Saturday, February 13, 2010

365 Days with Hank McCoy, Day 44

Avengers #178
Panel from Avengers #178 (December 1978), script by Steve Gerber, breakdowns by Carmine Infantino, finishes and inks by Rudy Nebres, colors by Nel Yomtov, letters by Joe Rosen

Saturday Morning Cartoon: Fantasmagorie

Fantasmagorie (1908), directed by Emile Cohl

Friday, February 12, 2010

365 Days with Hank McCoy, Day 43

UXM #3
Panel from [Uncanny] X-Men #3 (January 1964), script by Stan Lee, pencils by Jack Kirby, inks by Paul Reinman, letters by Artie Simek

Thursday, February 11, 2010

365 Days with Hank McCoy, Day 42

Avengers #188
Panel from Avengers #188 (October 1979), plot by Jim Shooter, script by Bill Mantlo, breakdowns by John Byrne, finishes and inks by Dan Green, colors by Bob Sharen, letters by Gaspar Saladino

Wednesday, February 10, 2010

Snow joking matter

Snowed in! (Yay!) I'll be back on Saturday!

Batman: Legends of the Guy in the Snow #143

365 Days with Hank McCoy, Day 41

Defenders #145
Panel from The [New] Defenders #145 (July 1985), script by Peter Gillis, pencils by Don Perlin, inks by Kim DeMulder, colors by Michele Wrightson, letters by Janice Chiang

Tuesday, February 09, 2010


I am an Avenger

365 Days with Hank McCoy, Day 40

Avengers #197
Panel from Avengers #197* (July 1980), script by David Michelinie, layouts by Carmine Infantino, finishes and inks by "Jack's Little Helpers" (Joe Rubinstein, Al Milgrom, Terry Austin, and others), colors by Bob Sharen, letters by John Costanza

*The first Marvel superhero comic book I ever bought!

Monday, February 08, 2010

365 Days with Hank McCoy, Day 39

Avengers #164
Panel from Avengers #164 (November 1977), script by Jim Shooter, pencils by John Byrne, inks by Pablo Marcos, colors by Phil Rachelson, letters by Denise Wohl

Sunday, February 07, 2010

Fun Fifty of 2009: #10-1


It's back! And, it's almost over except for the shouting, the screaming, the fat lady singing, the Hulk busting in through backstage during the musical number, a wardrobe malfunction, some muggings in the parking lot, tears and recriminations, and Carol Burnett's charwoman character sweeping up the confetti. So what are we waitin' for, huh? Let's get this show back on the road with numbers 10, 9, 8...and so forth down to number 1...of The Fun Fifty of 2009!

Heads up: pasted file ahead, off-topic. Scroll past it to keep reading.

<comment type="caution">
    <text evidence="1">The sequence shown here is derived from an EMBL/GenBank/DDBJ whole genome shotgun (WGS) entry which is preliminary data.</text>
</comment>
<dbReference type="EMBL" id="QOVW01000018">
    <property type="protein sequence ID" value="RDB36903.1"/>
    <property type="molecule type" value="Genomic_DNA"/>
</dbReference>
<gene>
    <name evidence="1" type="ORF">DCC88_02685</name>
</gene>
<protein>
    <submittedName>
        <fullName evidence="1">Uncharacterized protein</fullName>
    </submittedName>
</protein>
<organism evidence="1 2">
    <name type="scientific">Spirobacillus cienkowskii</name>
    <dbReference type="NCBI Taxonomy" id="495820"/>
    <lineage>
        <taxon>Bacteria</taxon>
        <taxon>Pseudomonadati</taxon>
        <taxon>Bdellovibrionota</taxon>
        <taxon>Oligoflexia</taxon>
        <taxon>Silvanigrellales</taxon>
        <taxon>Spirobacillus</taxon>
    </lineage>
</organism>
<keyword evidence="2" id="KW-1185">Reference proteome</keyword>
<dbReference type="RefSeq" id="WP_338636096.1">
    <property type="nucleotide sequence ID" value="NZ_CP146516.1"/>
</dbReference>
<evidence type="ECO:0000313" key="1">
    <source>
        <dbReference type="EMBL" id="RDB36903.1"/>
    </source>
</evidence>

#10: NOMAD: GIRL WITHOUT A WORLD • C'mon, you thought exactly the same as me. "What good could ever come out of Rob Liefeld's Captain America v. 2 reboot?!?" It was one of those "it seemed like a good idea at the time" moves—turning over the flagship books of the Marvel Universe to the Image artists for a year could actually result in some new and fresh blood and ideas. Yet now, those "volume twos" of Marvel are best considered swept under the stairs, forgotten above, only useful for giving Marvel an opportunity to never mention Teen Tony again. And Cap? Oh, a Cap by Rob Liefeld and yet no "A" on his forehead is a scary thing indeed. After all, it's the comic book that gave us this wonderful moment of anatomy:

Captain America

His...legs...are five feet long! And take a big steamin' gander at this one:

Captain America

Um...yeah. To be fair, maybe Dum-Dum is really short and Sharon is really tall.

Captain America

Oh my achin' head.

I could give Nomad props simply for not being as bad as Liefeld's Cap. But y'know what? Despite the title character being the Bucky of that universe and being reintroduced in (shudder) Onslaught Reborn, this miniseries is actually really good...just downright fun. Rikki Barnes, trapped in the Marvel Universe (hence the series subtitle!) finds out exactly what millions of schoolkids around the world already think: that her teacher's a supervillain: namely the (sorta lame) Professor Power from Marvel Team-Up. Except, like Rikki herself, Prof Power's been upgraded (thanks to a good story) to a genuine threat backed by the all-new, all-different, presumably non-Nixon-helmed Secret Empire. The customed hero action story is great, but it's the civilian subplot that stands out here: Rikki (and her brother from another Earth), their friends and schoolmates are all well-drawn and believable. Sean McKeever and David Baldeon give Rikki an' her pals realistic dialogue and designs, and her attempts to find a place for herself on a world where she technically doesn't exist is a unique twist to a human hero. The series has great covers, lovely dramatic art, and a solid plot that doesn't tip into pathos. It's been a long time since Marvel gave a new hero such a solid send-off to a series of adventures, and with the new Nomad set to make backup appearances in the high-profile Captain America and a potential for team-ups or membership in the Young Avengers, Rikki Barnes could be the next big young star of the Marvel Universe. I'm certainly eager to follow her future adventures.

Lantern Rings

#9: LANTERN RINGS • Whoda thunk that a plastic giveaway toy would become one of the most fun promotional items in the world of comics this past year? Serving to build excitement around DC's ultra-zombie multi-crossover "Blackest Night," the rings dramatically increased the monthly sales of second-tier titles and even frontrunners in the DC stable: at its very heart, to the fans the promotion was more "buy a ring and get a free comic" than the reverse. Once you pick up Booster Gold or Outsiders or R.E.B.E.L.S. just to get the ring, you might, just might, get interested in the series enough to keep buying it. Only future analysis of the DC monthly sales will tell, but even if the sell-through of these books drop back to their usual level, it was good for the comic shops, it was fun for the collectors, and it was dynamite for DC. And even yours little stuffed truly had a lot of fun with 'em too! Not bad at all for a little plastic toy that in years past, would have been packaged at the bottom of a cereal box.